The ewe was leading the pack, and running like her life depended on it. One of the rams gave up and I focused on him. I anthropomorphized that he looked dejectedly at the fleeing sheep. When I relocated the others they were straight into the sun and so glared I could barely make them out. And then they were gone. But I was very happy, and turned and did a double fist bump with my beaming wife. And a few of the dozens of snaps did turn out decent, although National Geographic probably wouldn’t think so.
Now that I know they are there, and since it is still early in the mating season, I’ll probably go back soon, since I’m still hoping to see that spectacular display of masculinity run amok wherein they get a running start and a full head of steam and headbutt one another with a force that would kill most animals, although I would certainly settle for seeing them get rump to rump and try to back kick each other’s testicles off. Glad we humans have evolved slightly past that!
Description– Up to 40” tall at the shoulder. Rams can weigh up to 250 lbs, with ewes topping out about 175 lbs. Rocky Mtn Bighorns tend to be bigger overall. Both males and females have horns (female horns do not develop a curl), which they do not shed, and that keep growing their whole life. Desert Bighorns vary in color from a dark tan to reddish or grayish brown. They have white rumps and underbellies, and white behind the nostrils. The tail is short, thin, and black.
Similar species– in our region there are no similar species. Dall’s Sheep range southward to central British Columbia, but they don’t enter our region. There are, however, other subspecies of Ovis canadensis. There has been a lot of debate over the years, and at one time there were 7 subspecies. But molecular analysis has narrowed it down to just 3; O. c. canadensis (Rocky Mountain Bighorn Sheep) which inhabit the Rockies and montane areas like the Selkirks, Blues, and Wallowas (but not the Cascades); O. c. sierrae (Sierra Nevada Bighorn Sheep), endemic to the Sierras and endangered; and O. c. nelsoni (Desert Bighorn Sheep). Very difficult to tell them apart visually, but easily differentiated by habitat. Sierras are only in the Sierras, and Rocky Mtn. Bighorns are only in the mountains, where you will not find Desert Bighorns. Only Desert Bighorns are adapted to the heat, drought, and coarseness of diet they encounter in their desert habitat, a fact that doomed many of the first attempts to reintroduce bighorns to desert habitat, since they used Rocky Mtn. stock.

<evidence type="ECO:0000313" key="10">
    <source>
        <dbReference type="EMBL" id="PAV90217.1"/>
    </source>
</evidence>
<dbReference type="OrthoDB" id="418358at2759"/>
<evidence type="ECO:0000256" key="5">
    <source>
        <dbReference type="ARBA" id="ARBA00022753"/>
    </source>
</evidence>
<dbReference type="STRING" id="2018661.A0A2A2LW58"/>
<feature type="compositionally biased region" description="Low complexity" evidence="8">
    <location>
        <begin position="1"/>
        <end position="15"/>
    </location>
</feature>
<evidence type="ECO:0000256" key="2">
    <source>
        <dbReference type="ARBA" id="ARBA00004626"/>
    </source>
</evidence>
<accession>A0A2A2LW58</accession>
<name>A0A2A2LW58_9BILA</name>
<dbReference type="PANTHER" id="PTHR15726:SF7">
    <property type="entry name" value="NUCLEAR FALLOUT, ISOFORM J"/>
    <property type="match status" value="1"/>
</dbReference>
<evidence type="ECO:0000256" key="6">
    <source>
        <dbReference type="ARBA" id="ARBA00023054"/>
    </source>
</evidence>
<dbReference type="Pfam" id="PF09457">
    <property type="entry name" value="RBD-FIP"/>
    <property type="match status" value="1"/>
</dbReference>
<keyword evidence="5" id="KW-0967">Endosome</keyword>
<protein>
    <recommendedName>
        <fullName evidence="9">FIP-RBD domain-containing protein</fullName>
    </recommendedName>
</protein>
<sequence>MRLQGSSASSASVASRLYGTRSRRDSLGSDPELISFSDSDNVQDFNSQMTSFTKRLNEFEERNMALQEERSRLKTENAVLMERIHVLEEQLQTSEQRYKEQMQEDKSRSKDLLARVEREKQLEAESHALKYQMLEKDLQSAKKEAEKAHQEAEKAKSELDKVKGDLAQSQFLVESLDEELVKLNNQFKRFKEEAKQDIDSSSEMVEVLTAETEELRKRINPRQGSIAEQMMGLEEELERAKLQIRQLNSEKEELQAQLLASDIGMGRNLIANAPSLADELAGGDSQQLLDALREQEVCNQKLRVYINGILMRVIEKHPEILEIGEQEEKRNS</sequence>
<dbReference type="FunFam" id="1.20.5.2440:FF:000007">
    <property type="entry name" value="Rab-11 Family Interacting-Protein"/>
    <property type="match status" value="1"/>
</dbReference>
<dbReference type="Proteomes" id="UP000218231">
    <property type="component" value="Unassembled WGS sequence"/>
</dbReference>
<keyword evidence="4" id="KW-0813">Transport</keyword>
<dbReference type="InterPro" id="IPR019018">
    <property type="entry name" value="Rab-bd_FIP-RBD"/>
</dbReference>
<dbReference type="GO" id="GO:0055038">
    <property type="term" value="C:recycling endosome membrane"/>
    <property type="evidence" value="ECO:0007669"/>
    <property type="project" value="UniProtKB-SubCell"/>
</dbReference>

Habitat– Arid lands canyons and rocky slopes with access to grasses, sedges, and forbs.
Range– Historically they ranged over most of the lava plateau of eastern Washington and Oregon, and southern Idaho. But most of those populations were extirpated because of overgrazing by, and diseases from, domestic sheep, as well as over hunting.Now, mostly due to reintroduction, they can be found at several wildlife areas in eastern Washington, including Oak Creek, Colockum, Sinahekin, and Swakane Canyon, as well as in Hells Canyon. In eastern Oregon they are found in several scattered locations, including the Deschutes and John Day River canyons, and at Steens and Hart Mtns. in se Oregon. Most of Idaho’s Ovis canadensis nelsoni can be found in the Owyhee Desert of sw Idaho.
Eats-Mostly grasses and sedges when available, but also browses forbs.
Eaten by– Lambs are preyed upon by bears, coyotes, wolves, cougars, and Golden Eagles. Adults are seldom taken by anything except cougars and wolves.
Adults active– The rut is usually around November, and adults are less crepuscular then.
Etymology of names– Ovis is Latin for sheep. The epithet canadensis refers to the fact that the type specimens were found at elevation in the north. Nelsoni is a tribute to the noted naturalist Edward W. Nelson (1855-1934).